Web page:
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PAGE 2 — CLAREMORE PROGRESS • Breast Cancer Awareness October 21, 2012

e risk factors for breast cancer Breast cancer affects hundreds of thousands of families each year. A potentially deadly disease, breast cancer is associated with several risk factors. Some of those risk factors, including gender and age, are beyond an individual's control, while other risk factors are associated with certain lifestyle choices. But even if a woman has the risk factors for breast cancer, that does not mean she will get the disease. In fact, a woman can several of the following risk factors and never get breast cancer, while other women can have just one of the risk factors and still get a breast cancer diagnosis. Risk factors beyond your control • Gender: Women are far more likely to develop breast cancer than men. The American Cancer says breast cancer is roughly 100 times more common among women than men. That's likely because men produce far less estrogen and progesterone, female hormones that can promote the growth of breast cancer cells. • Age: An individual's risk for breast cancer increases as he or she

ages. Roughly twothirds of all invasive breast cancer cases are found in women over the age of 55, while just 13 percent of such cases are found in women younger than 45. • Genetics: The ACS notes that roughly 5 to 10 percent of all breast cancer cases are believed to be hereditary. These cases result from mutations, or defects in a gene, inherited from a parent. In many cases a person will inherit a mutation in the BRCA1 and BRCA2 genes, which will normally prevent cancer by making proteins that keep the cells from growing abnormally. However, when these genes mutate, the risk for developing breast cancer is significant, as high as 80 percent for someone who has inherited mutated BRCA genes. • Family history: Women with a blood relative who has had breast cancer are also at greater risk of developing the disease. If a first-degree relative, which includes a mother, sister or daughter, has had breast cancer, a woman's risk roughly doubles. Having two such relatives who have had breast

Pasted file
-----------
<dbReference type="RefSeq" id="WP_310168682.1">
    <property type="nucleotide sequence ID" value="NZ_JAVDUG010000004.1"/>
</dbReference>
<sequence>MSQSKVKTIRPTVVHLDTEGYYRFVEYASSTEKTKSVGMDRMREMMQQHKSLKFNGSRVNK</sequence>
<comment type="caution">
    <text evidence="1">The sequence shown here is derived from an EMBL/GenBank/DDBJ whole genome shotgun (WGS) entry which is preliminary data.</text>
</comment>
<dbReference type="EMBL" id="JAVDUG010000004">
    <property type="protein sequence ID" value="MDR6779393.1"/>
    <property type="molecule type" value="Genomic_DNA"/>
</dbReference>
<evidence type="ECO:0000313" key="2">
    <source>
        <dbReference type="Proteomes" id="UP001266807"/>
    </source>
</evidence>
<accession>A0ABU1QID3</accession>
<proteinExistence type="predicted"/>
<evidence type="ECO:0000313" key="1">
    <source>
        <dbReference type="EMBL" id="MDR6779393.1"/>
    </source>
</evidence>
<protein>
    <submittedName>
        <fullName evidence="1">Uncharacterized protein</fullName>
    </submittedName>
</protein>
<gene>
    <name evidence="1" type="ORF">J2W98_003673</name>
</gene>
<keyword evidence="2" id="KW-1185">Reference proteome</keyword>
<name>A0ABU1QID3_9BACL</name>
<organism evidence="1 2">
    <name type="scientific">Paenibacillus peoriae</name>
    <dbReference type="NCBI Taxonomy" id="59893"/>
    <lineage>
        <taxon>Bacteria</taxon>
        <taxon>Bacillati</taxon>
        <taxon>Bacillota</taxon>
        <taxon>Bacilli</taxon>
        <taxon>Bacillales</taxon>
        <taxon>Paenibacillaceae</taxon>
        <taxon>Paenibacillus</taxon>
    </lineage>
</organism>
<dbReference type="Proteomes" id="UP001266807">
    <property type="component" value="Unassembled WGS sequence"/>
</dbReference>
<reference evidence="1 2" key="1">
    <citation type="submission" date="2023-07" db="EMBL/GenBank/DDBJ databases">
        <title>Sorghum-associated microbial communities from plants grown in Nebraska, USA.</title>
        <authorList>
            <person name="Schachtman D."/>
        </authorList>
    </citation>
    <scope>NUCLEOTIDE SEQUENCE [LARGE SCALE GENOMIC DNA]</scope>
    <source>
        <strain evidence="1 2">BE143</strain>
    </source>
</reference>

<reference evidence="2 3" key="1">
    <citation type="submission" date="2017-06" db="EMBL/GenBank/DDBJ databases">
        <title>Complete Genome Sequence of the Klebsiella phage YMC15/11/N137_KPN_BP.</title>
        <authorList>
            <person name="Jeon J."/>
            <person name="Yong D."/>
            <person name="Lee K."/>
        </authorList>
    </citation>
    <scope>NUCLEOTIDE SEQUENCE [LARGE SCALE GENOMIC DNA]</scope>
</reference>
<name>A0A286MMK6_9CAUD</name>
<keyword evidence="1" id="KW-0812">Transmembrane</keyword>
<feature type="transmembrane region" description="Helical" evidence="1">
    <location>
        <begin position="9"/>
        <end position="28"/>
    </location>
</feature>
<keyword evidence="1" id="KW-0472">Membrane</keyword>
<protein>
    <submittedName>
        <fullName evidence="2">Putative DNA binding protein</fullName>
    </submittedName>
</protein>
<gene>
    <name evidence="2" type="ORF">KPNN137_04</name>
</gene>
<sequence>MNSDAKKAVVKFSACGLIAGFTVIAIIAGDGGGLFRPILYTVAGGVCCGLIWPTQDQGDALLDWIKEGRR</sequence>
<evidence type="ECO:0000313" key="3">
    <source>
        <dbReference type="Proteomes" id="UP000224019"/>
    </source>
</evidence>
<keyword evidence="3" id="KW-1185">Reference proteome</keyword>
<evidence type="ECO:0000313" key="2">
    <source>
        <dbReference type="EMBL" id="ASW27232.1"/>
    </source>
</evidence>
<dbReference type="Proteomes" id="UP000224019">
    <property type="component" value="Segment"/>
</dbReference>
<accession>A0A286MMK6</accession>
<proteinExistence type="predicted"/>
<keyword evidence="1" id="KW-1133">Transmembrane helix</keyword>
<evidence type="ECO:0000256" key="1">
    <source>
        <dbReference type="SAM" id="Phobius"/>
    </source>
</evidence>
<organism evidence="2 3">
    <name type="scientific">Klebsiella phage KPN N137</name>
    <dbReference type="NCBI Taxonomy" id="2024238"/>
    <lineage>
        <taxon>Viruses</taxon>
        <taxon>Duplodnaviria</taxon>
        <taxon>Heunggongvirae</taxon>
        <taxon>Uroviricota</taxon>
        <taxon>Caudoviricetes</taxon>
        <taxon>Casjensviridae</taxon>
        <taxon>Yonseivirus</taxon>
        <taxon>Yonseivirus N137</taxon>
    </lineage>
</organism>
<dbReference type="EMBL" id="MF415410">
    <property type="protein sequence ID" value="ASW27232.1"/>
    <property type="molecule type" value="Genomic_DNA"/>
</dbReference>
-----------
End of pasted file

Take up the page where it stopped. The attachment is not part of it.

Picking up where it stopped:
cancer triples a woman's risk. • Race and ethnicity: White women are slightly more likely to develop breast cancer than African-American women. However, African-American women are more likely to die from the disease. Asian,Hispanic and Native American women have a lower risk of developing and dying from breast cancer. • Dense breast tissue: Women with dense breast tissue, which is noticeable on a mammogram, have a higher risk of breast cancer. But dense breast tissue can make it harder for physicians to detect potential problems on a mammogram. • Menstrual cycles: Women who began menstruating prior to age 12 and/or went through menopause after age 55 have a slightly higher risk of breast cancer. Researchers believe this is because these women had a longer lifetime exposure to estrogen and progesterone. Risk factors you can control • Having children: Women who have never given birth or who gave birth for the first time after the age